So when Luke tells us that “They called his name ‘Jesus’” – it’s no small thing. And we know of the connection of Jesus’ name with salvation, and the deliverance of his people. Jesus is, after all, the Greek version of Joshua.

And Simeon, with the baby in his arms, must be contemplating that. Salvation. The promise, fulfilled, but fulfilled as a promise – because that’s what a baby is. A baby is simultaneously fulfilment and promise, already and not-yet.  “This is not the end. It is not even the beginning of the end. But it is perhaps the end of the beginning…”

And Simeon stands at the mid-point of time, as Luke sees it, he takes the infant into his arms, and he must think all sorts of things. And he must be looking both forwards and backwards. But at least it won’t be as Burns does, contemplating the fieldmouse he dug up:


But Och! I backward cast my e’e,

On prospects drear!

An’ forward, tho’ I canna see,

I guess an’ fear!


No, Simeon looks back in gratitude, and now he looks forward in hope. But backwards and forwards, he is looking at the same, real world he’s lived in, all his life. It’s into this real world, not some fantasy world of magic and denial, that God’s promise is delivered.

And that’s why he does something that I do, every time I baptise a baby. I hand her back to her mother. And I say something. What I say is “The Lord be with you, in the high and holy duty he has laid upon you.”

What Simeon says to Mary is ““This child is destined to cause the falling and rising of many in Israel, and to be a sign that will be spoken against, so that the thoughts of many hearts will be revealed. And a sword will pierce your own soul too.”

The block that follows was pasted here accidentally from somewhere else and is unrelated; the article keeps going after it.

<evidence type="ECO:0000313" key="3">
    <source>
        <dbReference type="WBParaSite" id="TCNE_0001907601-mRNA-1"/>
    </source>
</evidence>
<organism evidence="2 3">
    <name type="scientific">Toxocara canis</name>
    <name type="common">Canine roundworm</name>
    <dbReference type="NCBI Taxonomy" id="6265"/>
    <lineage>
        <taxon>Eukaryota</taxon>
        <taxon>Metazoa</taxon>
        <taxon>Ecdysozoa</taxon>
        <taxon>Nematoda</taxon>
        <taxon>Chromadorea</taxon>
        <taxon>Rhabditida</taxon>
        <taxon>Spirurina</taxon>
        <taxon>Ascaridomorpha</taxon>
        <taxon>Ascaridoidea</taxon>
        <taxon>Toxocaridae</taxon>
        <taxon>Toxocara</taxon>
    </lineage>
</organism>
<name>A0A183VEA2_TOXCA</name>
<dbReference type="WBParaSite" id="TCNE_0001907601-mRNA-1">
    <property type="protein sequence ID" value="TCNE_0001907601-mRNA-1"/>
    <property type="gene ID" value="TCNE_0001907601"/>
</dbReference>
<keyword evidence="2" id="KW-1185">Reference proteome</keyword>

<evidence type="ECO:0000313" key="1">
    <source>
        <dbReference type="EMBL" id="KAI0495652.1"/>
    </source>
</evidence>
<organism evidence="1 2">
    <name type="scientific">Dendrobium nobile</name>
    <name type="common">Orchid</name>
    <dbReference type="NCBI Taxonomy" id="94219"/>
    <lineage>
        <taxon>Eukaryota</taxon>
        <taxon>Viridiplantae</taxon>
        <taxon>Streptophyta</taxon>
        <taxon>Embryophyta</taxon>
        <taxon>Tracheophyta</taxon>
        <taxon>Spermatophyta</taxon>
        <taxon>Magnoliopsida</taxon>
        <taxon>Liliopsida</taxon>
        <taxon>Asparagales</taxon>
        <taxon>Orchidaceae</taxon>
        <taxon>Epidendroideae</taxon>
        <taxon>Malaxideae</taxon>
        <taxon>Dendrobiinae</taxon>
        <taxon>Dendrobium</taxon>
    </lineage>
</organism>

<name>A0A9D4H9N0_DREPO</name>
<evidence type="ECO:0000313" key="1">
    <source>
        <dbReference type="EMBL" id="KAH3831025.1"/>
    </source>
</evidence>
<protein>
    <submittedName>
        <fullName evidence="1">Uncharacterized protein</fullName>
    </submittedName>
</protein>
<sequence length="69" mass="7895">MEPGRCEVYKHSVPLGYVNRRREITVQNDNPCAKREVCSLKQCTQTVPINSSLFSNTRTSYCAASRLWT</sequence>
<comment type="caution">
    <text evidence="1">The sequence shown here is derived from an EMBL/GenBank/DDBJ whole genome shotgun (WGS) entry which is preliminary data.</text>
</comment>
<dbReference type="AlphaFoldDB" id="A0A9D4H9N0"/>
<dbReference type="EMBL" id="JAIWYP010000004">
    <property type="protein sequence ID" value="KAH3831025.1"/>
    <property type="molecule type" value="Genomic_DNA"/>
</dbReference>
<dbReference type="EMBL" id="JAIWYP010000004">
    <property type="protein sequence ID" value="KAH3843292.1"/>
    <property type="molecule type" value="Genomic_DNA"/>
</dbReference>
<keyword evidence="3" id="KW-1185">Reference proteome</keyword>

Because this is the real world. But more to the point, much more – this is God’s promise come into this real world. No exemptions from reality, or the full experience of reality. No exemptions for him who is the fulfilment of all God’s promising. No exemptions for him who is, as Hebrews says, the Son who is perfected by his experience of the real world – by suffering – no exemptions for the compassionate and merciful High Priest, who feels along with us (which is what com-passion means in Latin, and sym-pathy means in Greek) because his experience is our human experience. No exemptions, as the mature faith of the Church confessed, for the Son of God who took flesh, and was made man, and was born of the Virgin Mary, and suffered under Pontius Pilate, and was crucified, dead and buried.

Because if you aren’t prepared to say that, and grasp what it means, you can’t say the rest of the Creed: that he is Light of Light, very God of very God, begotten not made, and is seated at the Right Hand of the Father…

And you can’t do what we will all do in a few minutes, when we go bck out into the real world, to our real lives, to everything that was there when we left the house and came to Church this morning, and to communion; you can’t go back to all that and say “This is not the end. It is not even the beginning of the end. But it is perhaps the end of the beginning…” if you haven’t paused for a moment, and, with Simeon, contemplated what it means to say that God in Christ has identified himself totally with us, without reserve.

So let’s do that now. And where better than at the Holy Table, where the substantial truth of Jesus’ humanity is conveyed to our faith by the bread and the wine.

This is the feast that sustains us on our journey. This is the feast that is the promise of the banquet in heaven. This is the feast of the Love that brings us through all things. “This is not the end. But it is the end of the beginning…”



  1. […] & Evening service Led by REV. Owain Jones.… I had a reflective prayer, using my […]